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I live in the Philippines and our house here was one of the many that was submerged by the flash floods that Typhoon Ketsana brought. We moved one of our computers from the first to the second floor in an attempt to spare it from the floodwaters, but the water rose past the second floor and submerged the computer anyways.

I've managed to retrieve that computer to see what parts I could salvage, but it doesn't look good. The computer had been disconnected from power and from all the other components attached to it and was powered down when the water hit it, so is there any chance of me salvaging all the components? So far I've managed to salvage the lone stick of RAM that was inside it, I simply washed off the now hardened mud from the module, dried it very thoroughly and placed it into a machine that was donated to us by a family friend.

I'm interested in salvaging the GPU (a passively cooled, geforce 2 mx400) and the hard drives next (2 IDE, one Hitachi 40 GB and one Seagate 80 GB), but this looks tricky seeing as there are more places for water and crap to seep into. Is there any chance of me being able to salvage either of these? What would I need to do, do I need to get it completely clean (I don't think so, the RAM module I salvaged still had a little crap stuck between the pins of the memory chips)?

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4 Answers 4

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Dried mud (in most cases) isn't a good conductor, so not getting ALL the mud off isn't going to be a big deal. It IS a good insulator though, so it may cause over-heating if caked on in the wrong spot, so you want to get as much off as possible (without damaging what it's stuck to).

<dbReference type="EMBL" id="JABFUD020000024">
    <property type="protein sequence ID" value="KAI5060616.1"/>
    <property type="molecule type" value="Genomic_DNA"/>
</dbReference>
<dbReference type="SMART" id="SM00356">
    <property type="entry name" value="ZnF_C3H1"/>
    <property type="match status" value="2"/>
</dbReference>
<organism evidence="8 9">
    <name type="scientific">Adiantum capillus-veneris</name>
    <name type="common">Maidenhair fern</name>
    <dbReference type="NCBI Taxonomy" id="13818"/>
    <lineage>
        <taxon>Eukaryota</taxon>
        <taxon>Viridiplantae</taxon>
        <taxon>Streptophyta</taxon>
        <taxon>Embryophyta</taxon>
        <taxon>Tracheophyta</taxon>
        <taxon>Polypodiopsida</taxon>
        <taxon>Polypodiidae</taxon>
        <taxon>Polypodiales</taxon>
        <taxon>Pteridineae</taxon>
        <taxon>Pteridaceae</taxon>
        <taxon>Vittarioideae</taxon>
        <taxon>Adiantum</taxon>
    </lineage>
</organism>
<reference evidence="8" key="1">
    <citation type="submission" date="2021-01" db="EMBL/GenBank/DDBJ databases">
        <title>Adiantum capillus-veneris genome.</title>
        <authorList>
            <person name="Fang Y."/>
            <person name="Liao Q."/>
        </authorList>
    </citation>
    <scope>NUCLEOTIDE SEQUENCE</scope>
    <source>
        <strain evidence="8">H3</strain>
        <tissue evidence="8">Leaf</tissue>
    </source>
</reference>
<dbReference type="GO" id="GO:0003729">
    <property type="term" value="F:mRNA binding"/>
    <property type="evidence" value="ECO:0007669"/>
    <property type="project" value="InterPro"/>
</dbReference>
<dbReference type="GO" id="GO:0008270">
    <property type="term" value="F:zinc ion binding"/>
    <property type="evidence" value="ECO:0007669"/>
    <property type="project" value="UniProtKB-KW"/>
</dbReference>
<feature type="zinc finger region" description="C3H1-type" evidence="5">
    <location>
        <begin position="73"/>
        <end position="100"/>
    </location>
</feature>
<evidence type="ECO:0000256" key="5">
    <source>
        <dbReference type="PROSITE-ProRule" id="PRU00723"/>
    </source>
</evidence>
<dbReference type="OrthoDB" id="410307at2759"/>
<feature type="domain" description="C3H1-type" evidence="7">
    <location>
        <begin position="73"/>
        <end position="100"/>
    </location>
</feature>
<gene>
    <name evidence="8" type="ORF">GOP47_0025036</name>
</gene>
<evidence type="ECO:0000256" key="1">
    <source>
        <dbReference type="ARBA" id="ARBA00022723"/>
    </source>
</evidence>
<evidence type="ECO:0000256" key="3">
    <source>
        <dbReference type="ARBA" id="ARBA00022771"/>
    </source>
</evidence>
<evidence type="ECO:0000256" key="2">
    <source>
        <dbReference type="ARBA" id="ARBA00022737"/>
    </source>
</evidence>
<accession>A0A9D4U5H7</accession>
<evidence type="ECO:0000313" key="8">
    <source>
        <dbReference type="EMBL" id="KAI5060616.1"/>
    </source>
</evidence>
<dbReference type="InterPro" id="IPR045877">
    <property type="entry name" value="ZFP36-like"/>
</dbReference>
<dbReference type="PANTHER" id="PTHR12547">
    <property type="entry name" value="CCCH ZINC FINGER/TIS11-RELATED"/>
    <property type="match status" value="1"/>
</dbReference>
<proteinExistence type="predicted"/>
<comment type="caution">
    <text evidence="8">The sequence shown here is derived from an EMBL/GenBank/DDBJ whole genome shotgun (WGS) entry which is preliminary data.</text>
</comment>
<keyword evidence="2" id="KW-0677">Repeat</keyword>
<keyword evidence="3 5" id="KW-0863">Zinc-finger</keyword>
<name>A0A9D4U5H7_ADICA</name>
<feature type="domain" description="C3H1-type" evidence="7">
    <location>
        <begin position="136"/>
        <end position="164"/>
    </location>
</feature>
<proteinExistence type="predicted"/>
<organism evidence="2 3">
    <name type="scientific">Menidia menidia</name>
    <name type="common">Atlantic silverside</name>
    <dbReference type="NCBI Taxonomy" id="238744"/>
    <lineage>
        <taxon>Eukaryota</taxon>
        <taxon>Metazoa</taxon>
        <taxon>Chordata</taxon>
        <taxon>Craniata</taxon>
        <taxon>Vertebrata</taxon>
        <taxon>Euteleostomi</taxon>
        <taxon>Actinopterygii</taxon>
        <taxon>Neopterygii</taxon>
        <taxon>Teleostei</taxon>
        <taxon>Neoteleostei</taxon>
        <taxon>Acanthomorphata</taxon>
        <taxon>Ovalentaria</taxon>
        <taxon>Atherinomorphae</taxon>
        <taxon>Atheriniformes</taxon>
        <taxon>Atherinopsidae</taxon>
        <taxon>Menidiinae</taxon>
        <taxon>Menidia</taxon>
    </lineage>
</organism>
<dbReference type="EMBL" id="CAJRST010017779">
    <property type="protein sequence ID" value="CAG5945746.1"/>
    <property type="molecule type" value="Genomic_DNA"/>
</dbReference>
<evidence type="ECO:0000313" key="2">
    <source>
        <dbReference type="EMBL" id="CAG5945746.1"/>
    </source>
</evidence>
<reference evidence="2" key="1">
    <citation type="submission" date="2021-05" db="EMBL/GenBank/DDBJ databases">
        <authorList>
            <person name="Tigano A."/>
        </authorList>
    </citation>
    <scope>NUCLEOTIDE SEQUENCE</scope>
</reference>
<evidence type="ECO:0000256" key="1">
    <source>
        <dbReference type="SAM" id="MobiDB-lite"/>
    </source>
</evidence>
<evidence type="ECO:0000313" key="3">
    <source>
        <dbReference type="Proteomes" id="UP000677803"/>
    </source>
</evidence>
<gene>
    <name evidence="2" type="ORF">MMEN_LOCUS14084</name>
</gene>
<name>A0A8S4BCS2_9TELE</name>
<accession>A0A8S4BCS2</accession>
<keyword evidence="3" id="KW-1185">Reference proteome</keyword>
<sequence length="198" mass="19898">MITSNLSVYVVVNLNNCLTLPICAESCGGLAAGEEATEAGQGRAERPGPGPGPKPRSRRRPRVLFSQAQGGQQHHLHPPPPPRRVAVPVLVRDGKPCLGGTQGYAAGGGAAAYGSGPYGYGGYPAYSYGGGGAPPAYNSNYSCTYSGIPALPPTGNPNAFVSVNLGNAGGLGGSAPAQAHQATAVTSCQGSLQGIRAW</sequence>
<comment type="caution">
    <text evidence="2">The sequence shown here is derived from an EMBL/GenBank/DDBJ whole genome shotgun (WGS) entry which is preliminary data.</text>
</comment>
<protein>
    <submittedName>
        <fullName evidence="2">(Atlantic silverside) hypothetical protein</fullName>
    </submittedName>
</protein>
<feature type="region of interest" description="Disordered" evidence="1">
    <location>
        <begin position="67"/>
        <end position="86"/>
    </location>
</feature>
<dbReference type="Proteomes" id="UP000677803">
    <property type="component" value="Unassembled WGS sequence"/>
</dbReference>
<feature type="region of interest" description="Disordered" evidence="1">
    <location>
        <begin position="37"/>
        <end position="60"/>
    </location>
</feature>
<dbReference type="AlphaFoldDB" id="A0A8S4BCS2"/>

For your hard drives, you're probably best sending them off for professional data recovery, or at least an assessment, as particulates may (probably) have seeped into the inner mechanics.

For other, solid-state devices, I'd say your best/cheap bet is to clean the dried mud off with a stiff, plastic-bristled brush and a can of compressed air. Then use some high-percentage Isopropyl Alcohol (97.5% or better), and cotton swabs to clean it up further.

You're going to want to disassemble the devices to some extent (ie: remove heat sinks and detachable daughterboards), just make sure you have the right tools to do the job (for both removing and reattaching) and pay attention on how you took it apart, so you can get it back together.

The most important part is testing them in a system that you can afford to damage by using a possibly shorted device. :)

I hope your computer damage was the worst of it for you!

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3  
stiff bristled? no!! and no wire brushes please! a plastic toothbrush might be ok (as soft as possible). scrubbing too hard might scratch through PCBs or chip packages and damage internal components or break wiring. –  quack quixote Jan 25 '10 at 16:30
    
What is the alcohol supposed to do? I don't have access to high-percentage alcohol, but would lower percentage (say, 50 %) work as well? I'm willing to bet that the passive cooler on my GPU (its one of those low-profile cards), is fixed to the GPU with epoxy - wouldn't that render it airtight, and if that's so should I go ahead and try to take it off to clean it (I suppose I could use a hairdryer on "high")? –  cornjuliox Jan 25 '10 at 16:41